Elijah was a faithful prophet. He spoke God’s truth to powerful people, knowing that doing so would likely end in his own death unless God intervened. He carried out God’s purposes here on earth and in this story, he saw God consume a sacrifice with fire from heaven. That is wild! The next thing we know, he’s under a tree asking God to end his life because he feels so alone. That is a stark contrast. And it is one with which many of us are likely familiar. We all have wonderful things happen in our lives. We get new jobs, have kids, get married, and/or move into a new home. But many of us can feel excruciatingly alone while doing those things. Elijah’s story shows us a few things that are helpful to remember when we find ourselves in a place of loneliness.

First, God is with us always. Elijah runs into the desert, lays down, and asks God to end his life then he falls asleep. God sends an angel to feed him before he falls asleep again. The God sends an angel to feed him a second time before telling him to go to the mountain of God. When Elijah arrives there, God meets him. God was present at the sacrifice, God was present in the desert, and God communed with Elijah on the mountain. All throughout the story, God was present and with Elijah, sustaining and empowering him. For those of us who have placed our trust in Christ, this is also true! The Spirit resides within us. He guides us and leads us toward God’s will for our lives. He is the presence of God in our everyday life and we have him with us ALWAYS. We also have direct access to the throne of heaven through prayer. We can talk to God and tell him how we are feeling and where we are struggling. We can ask him for help, and he is faithful to give it to us, even if it doesn’t always look the way we think it will look.

Second, Elijah thought he was the sole surviving worshiper of God. But God tells him there are 7,000 others who have not bowed to Baal. He thought he was alone, but he wasn’t. This is also true for those of us who trust in Christ. When we come to know Christ, we become a part of his Body. We become a part of his Church. We become brothers and sisters of million of people all around the globe! As Christians, we are never alone! However, we must take some ownership in connecting with that Body. Scripture tells us it is important to be connected with a local church. To be connected with a local body of believers with whom we can live our lives. This means finding a local church to attend regularly. It also means being willing to serve in that church and be a part of the life of the larger community. If you haven’t found a local church, I would encourage you to come and worship with us here at Beacon. We would love to meet you!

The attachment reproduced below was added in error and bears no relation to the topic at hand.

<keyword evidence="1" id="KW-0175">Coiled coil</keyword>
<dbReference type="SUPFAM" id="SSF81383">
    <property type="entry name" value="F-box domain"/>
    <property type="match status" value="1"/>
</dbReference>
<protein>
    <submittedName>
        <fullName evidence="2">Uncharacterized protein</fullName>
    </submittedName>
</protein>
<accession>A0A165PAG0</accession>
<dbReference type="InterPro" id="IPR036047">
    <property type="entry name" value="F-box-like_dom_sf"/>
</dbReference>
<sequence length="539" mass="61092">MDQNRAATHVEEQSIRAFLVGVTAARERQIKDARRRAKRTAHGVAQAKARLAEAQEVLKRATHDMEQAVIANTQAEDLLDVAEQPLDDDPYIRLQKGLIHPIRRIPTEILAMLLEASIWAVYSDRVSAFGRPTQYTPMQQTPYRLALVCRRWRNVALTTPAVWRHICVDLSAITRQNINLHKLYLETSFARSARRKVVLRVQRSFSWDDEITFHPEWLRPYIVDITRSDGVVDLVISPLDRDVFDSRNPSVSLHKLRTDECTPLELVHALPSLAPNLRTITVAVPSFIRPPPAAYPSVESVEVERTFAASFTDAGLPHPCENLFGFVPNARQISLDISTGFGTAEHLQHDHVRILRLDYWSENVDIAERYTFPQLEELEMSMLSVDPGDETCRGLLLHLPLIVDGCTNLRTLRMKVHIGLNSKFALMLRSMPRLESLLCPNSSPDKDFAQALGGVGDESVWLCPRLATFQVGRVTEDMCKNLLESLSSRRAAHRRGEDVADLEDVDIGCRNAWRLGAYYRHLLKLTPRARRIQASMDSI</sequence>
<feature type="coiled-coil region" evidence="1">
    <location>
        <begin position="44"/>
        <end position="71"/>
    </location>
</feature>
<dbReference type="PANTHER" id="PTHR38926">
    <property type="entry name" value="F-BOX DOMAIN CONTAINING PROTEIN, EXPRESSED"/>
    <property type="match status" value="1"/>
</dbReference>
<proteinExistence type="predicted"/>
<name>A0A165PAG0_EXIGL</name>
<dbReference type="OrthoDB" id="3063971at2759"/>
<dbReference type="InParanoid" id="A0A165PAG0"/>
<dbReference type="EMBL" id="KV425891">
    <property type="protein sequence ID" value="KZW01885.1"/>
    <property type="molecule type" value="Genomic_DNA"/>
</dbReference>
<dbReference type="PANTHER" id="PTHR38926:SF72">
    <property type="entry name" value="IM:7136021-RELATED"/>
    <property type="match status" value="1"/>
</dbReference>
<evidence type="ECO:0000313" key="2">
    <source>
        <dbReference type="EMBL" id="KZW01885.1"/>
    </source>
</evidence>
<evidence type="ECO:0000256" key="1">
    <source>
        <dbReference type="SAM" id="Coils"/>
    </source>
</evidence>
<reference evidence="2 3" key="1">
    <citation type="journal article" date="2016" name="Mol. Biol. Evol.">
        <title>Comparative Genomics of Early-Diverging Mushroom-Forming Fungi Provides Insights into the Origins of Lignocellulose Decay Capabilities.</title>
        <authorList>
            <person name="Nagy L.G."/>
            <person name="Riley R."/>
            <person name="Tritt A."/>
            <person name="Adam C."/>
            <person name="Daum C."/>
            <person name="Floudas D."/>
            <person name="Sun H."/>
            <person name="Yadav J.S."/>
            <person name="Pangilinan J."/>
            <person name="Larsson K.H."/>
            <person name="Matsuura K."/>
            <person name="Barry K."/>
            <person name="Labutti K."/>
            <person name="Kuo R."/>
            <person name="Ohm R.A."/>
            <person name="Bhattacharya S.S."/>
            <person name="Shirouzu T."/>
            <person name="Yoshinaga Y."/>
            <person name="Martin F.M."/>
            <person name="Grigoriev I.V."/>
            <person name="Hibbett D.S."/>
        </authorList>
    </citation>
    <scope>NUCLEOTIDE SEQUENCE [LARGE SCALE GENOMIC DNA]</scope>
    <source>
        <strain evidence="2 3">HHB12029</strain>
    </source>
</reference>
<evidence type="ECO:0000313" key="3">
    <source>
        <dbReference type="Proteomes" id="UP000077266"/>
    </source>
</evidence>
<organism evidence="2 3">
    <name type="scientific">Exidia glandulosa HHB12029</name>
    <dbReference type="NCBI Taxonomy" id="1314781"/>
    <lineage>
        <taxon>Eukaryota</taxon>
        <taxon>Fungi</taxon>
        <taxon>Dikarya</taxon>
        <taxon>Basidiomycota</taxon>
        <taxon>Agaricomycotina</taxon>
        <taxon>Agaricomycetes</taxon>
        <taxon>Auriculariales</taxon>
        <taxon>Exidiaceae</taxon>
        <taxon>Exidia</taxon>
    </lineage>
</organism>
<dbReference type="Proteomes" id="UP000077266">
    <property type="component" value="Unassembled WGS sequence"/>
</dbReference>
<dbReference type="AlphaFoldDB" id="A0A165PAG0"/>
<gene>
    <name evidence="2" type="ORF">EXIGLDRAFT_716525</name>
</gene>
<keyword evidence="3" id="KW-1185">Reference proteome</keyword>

Third, we need people who will be our daily companions. God gave Elijah a companion in Elisha. We must begin connecting with others and building meaningful, transparent relationships with other believers. My wife and I have done this by being a part of small groups, Bible studies, and serving in various ministries of the church. These are the places where you can build those relationships and do life with one another. If you are already a part of our Beacon family, I would encourage you to dive into a small group or a Bible study. And if you can’t find one, come talk to us and we would love to help you start one!

Loneliness can be a crushing experience. It can make you feel as though no one cares for you and that you have no worth. But that is simply not true. You are a creation of God and carry the image of God. He knows you and desperately wants you to know him. And if you are lonely, we want you to know that there is a place where you will be welcomed and loved. Find a local church and dive in. We would love to have you with us here at Beacon but there are many other Bible believing churches in our town, county, state, and nation who would love to do life with you as well. God loves you and has provided a means to build meaningful relationships into your life. Come join us and see!!

Josh Cervone